There had not been much question what he would do when he retired
the first time around. "Whenever Barbara and I hit a new town,
the first place we'd head for was the used book shop.'' Thus,
he already had a large collection of books when he retired.
"It seemed very natural to open a used book store," he said,
and so he accelerated his book purchases in anticipation of starting
his own business.
His inventory was small when he first opened his door, but eventually
as his stock grew "it got the point there was no more room for
What were his expectations when he started out? "I was playing
it by ear, what happened, happened," he said. "I later discovered
each bookseller's experience is different."
He believes his store's success was based on specialties that
were "a little off the trodden path," especially his deep selection
of books about classical music. Most used book stores don't have
a strong music section, he said, "because you have to know something
His traces his musical roots back to the 1930s when he was 10
or 11 years old. He tells of getting home from school and finding
his mother listening to a radio broadcast of Wagner's opera "Siegfried."
"I said to her what is that music?"
Whereupon, he got on the subway and headed off to the Metropolitan
Opera's box office and asked when the next Wagner opera would
be performed. It was "Tannhauser."
"I bought a ticket way up in the family circle, and that was
my first experience, he said. "Brother was I hooked."
Of all the classical genres, opera remains his favorite and accounts
for the largest segment of his personal music collection. Through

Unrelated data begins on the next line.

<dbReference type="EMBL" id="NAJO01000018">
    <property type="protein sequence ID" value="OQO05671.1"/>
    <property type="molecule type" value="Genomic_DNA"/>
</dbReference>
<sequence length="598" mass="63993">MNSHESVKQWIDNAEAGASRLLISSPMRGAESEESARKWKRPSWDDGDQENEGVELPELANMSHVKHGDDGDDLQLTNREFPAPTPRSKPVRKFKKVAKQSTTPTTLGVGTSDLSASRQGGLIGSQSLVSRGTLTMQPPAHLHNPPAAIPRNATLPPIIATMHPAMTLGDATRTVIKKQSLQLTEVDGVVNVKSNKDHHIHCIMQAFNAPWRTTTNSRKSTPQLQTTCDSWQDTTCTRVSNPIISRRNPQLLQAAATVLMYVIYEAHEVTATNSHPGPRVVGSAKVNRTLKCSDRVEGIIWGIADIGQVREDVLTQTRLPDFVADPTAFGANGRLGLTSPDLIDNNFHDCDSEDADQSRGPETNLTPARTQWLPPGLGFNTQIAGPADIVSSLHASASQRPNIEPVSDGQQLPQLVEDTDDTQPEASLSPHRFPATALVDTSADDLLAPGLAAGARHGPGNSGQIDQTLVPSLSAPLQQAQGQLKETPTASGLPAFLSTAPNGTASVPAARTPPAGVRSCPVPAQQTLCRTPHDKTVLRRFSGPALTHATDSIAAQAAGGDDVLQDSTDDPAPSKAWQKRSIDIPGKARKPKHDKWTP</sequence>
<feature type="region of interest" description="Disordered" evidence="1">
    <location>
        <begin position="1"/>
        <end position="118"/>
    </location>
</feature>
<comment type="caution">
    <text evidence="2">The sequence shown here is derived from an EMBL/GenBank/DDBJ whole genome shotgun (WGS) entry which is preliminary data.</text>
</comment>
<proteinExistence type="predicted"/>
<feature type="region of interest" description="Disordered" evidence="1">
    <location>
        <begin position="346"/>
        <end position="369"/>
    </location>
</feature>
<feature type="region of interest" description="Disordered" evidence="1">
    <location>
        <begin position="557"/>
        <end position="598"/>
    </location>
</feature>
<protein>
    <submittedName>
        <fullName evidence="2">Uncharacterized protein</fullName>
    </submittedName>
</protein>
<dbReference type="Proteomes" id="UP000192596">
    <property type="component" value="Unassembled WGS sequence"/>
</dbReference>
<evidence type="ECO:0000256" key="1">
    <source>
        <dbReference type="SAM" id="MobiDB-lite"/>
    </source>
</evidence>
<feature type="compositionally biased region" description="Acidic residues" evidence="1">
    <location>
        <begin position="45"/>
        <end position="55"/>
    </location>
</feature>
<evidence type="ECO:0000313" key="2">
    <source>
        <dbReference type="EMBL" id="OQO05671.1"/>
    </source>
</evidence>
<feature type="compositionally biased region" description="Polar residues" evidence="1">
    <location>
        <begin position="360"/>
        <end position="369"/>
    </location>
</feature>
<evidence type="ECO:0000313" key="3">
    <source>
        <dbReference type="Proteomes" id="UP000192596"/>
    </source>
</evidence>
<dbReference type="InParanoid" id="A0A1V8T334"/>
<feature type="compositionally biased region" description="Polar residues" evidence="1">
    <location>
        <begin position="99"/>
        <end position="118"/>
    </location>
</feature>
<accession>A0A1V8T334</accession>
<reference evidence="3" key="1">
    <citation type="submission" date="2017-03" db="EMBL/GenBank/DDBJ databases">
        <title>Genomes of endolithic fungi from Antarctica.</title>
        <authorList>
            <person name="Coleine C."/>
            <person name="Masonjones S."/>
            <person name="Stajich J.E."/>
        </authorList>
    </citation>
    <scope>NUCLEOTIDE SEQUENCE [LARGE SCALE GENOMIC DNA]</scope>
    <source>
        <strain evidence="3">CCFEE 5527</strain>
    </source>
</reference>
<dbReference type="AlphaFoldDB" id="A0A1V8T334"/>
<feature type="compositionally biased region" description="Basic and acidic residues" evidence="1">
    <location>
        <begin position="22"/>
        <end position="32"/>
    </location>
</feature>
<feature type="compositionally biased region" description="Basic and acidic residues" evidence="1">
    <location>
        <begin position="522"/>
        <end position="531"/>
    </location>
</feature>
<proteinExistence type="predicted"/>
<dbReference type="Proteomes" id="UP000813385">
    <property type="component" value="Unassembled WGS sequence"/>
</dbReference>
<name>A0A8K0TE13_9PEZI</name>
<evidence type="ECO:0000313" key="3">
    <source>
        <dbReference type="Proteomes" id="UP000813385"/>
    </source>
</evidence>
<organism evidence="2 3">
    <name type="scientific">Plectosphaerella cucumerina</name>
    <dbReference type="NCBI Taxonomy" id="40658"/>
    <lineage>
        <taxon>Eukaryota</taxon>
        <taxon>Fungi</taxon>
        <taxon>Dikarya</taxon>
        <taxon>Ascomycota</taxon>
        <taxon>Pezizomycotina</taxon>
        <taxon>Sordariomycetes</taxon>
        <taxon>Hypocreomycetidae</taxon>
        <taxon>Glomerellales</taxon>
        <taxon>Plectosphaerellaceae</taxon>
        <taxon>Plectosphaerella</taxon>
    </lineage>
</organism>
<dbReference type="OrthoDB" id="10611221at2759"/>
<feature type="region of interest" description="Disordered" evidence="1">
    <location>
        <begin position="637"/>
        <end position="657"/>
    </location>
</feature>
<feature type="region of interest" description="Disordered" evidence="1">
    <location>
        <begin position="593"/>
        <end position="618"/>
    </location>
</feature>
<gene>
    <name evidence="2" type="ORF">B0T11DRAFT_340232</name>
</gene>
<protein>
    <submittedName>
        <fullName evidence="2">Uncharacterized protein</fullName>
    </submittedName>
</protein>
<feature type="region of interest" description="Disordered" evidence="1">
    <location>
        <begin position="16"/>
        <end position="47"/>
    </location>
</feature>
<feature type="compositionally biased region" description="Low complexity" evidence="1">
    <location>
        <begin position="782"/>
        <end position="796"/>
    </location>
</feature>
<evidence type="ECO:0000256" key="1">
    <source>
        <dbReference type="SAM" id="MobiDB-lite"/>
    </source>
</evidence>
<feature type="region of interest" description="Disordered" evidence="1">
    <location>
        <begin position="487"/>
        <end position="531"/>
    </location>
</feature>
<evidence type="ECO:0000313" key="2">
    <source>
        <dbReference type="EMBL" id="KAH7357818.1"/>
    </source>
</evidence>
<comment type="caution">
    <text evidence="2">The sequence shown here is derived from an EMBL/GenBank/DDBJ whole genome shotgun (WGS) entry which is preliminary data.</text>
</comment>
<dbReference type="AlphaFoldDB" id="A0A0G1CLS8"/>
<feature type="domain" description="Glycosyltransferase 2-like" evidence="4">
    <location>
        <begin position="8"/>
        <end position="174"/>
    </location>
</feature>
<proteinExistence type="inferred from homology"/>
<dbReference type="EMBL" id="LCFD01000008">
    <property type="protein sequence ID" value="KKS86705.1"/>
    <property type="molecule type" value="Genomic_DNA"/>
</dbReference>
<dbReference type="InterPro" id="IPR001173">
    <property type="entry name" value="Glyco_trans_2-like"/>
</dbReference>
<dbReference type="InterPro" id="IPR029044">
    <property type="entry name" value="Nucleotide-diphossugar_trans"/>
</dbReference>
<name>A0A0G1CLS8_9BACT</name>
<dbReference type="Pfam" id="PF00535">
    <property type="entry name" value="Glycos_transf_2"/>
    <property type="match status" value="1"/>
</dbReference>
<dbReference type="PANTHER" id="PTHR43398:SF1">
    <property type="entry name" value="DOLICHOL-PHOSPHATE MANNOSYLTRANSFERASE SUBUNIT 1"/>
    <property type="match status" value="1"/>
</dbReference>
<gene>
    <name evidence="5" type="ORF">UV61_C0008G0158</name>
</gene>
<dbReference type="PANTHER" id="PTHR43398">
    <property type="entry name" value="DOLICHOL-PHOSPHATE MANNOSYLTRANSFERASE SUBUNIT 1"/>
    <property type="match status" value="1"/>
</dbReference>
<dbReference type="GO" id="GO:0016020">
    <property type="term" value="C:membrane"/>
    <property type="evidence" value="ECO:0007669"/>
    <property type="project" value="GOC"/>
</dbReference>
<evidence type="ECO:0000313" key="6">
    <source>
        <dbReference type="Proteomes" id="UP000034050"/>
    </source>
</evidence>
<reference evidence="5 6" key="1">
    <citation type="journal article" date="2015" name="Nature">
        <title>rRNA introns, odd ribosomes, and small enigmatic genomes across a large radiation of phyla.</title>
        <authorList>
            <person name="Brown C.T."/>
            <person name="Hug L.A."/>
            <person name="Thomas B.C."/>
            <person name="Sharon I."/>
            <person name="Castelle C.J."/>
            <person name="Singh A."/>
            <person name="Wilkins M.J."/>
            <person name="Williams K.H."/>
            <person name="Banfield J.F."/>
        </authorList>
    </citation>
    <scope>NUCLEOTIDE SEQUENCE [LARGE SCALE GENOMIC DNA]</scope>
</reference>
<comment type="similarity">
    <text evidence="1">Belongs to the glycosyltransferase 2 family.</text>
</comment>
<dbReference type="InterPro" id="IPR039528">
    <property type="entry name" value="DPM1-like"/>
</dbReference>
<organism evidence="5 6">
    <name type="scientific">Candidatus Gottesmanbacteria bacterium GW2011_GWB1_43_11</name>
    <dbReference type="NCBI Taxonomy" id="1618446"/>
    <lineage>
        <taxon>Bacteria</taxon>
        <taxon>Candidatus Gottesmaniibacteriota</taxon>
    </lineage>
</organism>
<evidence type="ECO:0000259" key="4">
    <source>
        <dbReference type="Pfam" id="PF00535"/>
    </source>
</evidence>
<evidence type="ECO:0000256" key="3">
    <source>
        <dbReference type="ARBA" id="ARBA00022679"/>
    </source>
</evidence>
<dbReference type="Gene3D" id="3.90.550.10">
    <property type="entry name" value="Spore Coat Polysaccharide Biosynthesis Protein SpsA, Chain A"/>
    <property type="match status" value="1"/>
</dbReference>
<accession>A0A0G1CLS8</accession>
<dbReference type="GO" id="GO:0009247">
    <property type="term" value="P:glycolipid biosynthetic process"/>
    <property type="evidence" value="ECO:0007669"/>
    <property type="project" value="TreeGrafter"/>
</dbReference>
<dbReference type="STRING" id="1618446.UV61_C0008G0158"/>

his passion for music, Marks has forged a close friendship with
John Montanari, program director at radio station WFCR, who was
a frequent visitor to Book Marks, and, in turn, Marks frequently
turned up for the station's on-air fund-raising.
"John is very generous, very good about playing opera," says
Marks. "That's unique. I've got to give him a plug. John is loyal
to the form and as a result he has made many friends for opera."
It was only very recently that Marks decided the time had come
to close his shop. Business was not great - fewer people were
coming into the shop and buying fewer books. More used book buyers
are turning to the Internet and purchasing out-of-print titles
from on-line booksellers.
"The Internet is changing the used-book trade, "he said, "but
I don't know how." Marks himself never made the switch to doing
business through the Internet.
"I find a great number of book people still enjoyed being surrounded
by books in a book shop environment," but not enough in the last
several months, he observed.
Thus, he was gratified when the Lyrical Ballad Bookstore in Saratoga
Springs, N.Y. decided to purchase his entire inventory, which
was very quickly spirited away to New York State.
"I felt damn lucky I got out so clean, " he said.
Of the last 20 years, he said: "I looked forward to every day
because you never knew who would come in, or whether anyone would
come in. But there was always a hard-core of serious book-buyers
who preferred to come to an individual shop with a point of view."
"I have no regrets. I had a good run."